About the Confederate flag — even Nazis have a heritage
Last week, a fellow journalist wrote to ask me for help. His name is David Tintner, and he’s a senior at Cooper City (Fla.) High South, where he’s the editor of the school paper.
Recently, he wrote a column criticizing those who wear what he regards as "an extremely offensive symbol:" the Confederate battle flag. David says a group of students known on campus as "the Redneck Nation" took exception. A gang of them cornered him at lunch to yell at him. They’ve made threats and tried to stare him down.
Despite this, David writes that he "found it really cool that so many people actually read the paper. One kid who usually associates himself with the ‘Rednecks’ actually came up to me and said that after reading my column he put all of his Confederate flag attire away and won’t wear it anymore. However, the rest of the ‘Redneck Nation’ seems to have it in for me now."
David added: "I’m sure you deal with this sort of thing all of the time. I mean what’s a good opinion piece if it doesn’t make someone mad right? I was just hoping you could offer a few words of wisdom, I would really appreciate it."
My first word of wisdom would be, watch your back. It sounds as if some of the folks you’re dealing with aren’t screwed on too tight. That said, let me offer you some answers to the arguments typically advanced by defenders of this American swastika.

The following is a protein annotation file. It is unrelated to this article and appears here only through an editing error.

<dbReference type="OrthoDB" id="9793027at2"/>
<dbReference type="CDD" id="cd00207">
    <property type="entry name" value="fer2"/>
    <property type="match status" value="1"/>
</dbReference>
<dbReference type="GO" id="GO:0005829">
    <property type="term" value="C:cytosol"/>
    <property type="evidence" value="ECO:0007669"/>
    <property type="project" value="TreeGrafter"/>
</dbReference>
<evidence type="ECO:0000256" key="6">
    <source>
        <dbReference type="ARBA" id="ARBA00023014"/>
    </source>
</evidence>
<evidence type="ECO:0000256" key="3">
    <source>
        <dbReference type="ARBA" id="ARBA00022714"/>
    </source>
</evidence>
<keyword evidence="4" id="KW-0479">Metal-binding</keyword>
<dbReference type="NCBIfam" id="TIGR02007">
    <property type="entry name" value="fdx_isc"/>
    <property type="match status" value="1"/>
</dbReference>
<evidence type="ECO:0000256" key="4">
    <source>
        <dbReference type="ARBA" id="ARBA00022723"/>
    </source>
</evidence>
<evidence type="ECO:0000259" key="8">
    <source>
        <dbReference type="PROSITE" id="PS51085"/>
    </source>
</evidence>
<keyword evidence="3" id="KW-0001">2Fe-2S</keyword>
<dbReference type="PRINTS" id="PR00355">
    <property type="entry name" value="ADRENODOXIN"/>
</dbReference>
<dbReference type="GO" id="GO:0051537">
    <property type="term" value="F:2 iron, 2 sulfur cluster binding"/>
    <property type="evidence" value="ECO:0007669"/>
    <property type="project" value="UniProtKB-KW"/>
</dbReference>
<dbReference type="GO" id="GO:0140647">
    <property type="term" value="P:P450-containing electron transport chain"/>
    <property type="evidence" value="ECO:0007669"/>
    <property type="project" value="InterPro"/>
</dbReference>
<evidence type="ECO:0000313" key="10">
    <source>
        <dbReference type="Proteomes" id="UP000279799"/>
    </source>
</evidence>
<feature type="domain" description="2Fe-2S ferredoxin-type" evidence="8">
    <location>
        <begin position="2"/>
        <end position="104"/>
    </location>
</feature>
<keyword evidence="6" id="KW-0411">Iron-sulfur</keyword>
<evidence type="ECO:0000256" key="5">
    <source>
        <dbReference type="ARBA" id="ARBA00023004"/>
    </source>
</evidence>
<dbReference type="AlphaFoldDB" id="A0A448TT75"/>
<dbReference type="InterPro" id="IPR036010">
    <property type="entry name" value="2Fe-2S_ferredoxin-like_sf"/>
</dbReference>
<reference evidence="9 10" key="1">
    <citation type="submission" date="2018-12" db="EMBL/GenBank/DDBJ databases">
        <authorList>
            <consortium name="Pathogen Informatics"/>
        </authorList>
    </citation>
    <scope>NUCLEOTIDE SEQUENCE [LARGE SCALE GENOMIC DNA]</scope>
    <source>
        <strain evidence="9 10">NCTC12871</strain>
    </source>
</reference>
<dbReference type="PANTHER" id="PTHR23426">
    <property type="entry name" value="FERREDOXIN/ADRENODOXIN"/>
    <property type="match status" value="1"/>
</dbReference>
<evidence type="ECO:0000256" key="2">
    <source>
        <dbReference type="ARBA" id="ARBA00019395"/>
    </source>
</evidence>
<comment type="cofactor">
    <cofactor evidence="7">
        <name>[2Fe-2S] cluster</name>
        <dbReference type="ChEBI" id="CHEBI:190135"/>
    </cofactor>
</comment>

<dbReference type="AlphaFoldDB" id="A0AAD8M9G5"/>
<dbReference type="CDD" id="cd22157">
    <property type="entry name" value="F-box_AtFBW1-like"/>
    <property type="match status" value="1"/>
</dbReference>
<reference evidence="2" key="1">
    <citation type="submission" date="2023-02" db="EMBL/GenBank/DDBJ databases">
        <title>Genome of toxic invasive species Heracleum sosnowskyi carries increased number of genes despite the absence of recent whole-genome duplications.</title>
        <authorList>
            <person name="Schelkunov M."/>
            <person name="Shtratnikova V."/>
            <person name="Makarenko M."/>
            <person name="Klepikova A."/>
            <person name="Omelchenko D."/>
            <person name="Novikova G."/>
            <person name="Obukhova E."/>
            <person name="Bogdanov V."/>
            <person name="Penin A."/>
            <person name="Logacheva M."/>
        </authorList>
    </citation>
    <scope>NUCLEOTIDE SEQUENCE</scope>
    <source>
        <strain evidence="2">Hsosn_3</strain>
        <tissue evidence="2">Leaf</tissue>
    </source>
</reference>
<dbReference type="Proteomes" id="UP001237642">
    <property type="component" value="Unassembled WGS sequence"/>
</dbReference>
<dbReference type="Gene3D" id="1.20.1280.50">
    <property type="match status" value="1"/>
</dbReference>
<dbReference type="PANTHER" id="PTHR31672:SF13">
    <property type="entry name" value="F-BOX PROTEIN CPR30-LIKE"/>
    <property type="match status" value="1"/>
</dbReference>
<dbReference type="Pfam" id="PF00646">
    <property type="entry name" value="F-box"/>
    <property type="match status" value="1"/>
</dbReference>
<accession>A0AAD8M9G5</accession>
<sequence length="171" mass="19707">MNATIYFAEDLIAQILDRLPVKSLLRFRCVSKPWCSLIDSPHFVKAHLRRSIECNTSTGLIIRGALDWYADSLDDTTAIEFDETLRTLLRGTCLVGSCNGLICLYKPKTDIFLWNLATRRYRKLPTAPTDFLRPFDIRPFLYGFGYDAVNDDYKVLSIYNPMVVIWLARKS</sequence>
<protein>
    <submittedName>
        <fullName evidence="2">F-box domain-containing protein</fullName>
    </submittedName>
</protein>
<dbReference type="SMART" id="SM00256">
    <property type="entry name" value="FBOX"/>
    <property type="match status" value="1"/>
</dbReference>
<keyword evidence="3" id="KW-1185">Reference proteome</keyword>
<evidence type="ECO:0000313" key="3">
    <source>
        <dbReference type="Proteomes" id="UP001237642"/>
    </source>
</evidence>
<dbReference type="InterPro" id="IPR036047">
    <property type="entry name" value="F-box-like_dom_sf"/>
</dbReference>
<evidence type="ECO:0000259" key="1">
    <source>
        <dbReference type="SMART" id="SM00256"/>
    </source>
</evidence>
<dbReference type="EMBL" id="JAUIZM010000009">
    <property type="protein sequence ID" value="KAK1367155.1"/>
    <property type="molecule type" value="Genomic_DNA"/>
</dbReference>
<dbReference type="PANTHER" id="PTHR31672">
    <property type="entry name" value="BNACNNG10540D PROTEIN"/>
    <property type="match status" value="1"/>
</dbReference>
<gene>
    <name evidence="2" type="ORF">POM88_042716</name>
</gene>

They will tell you the Civil War was not about slavery. Remind them that the president and vice president of the so-called "Confederate States of America" both said it was.
They will tell you that great-great grandpa Zeke fought for the South, and he never owned any slaves. Remind them that it is political leaders — not grunts — who decide whether and why a war is waged.
They will tell you the flag just celebrates heritage. Remind them that "heritage" is not a synonym for "good." After all, Nazis have a heritage, too.
I wish I could say any of that will do you any good. Problem is, it’s logic and we live in a time where people are less able to accept, understand or respond to logic.
If you approach writing your column as I do mine, you see it as an attempt, not to hammer the other side down, but to persuade persuadable minds. Unfortunately, persuadable minds are an endangered species these days. You and I have the misfortune to live in a time and media culture when people think the loudness of the argument matters more than the coherence of it, when threats and intimidation substitute for logic and reason, a time of made-up "facts" and ideological "truth," a time when critical thinking is a lost art and ignorance is ascendant.
By way of example: I guarantee you the three lines of argument I gave you above will earn me loud rebuke from Confederate flag fetishists. They will insult my ancestry and intelligence, throw hissy fits of indignation. The one thing they will not be able to do — this matters to me, though it will not matter to them — is refute a single word of what I said.
I tell my column-writing classes that if ever you propound an argument and all the other side can do in response is have a tantrum, you may consider yourself the winner, by default, of that debate. It is small consolation, but I commend it to you anyway. If you insist on trying to be a reasonable person in an unreasonable time, you should get used to small consolations.
You can find another in what you yourself wrote about the young man who disavowed his Confederate gear because of your column. People do still read us, we do still have an effect and, once in a very great while, we can even take credit for change.
And you’re right. That is the very definition of cool.
Pitts is a Pulitzer Prize winning columnist for the Miami Herald. Send comments to email@example.com.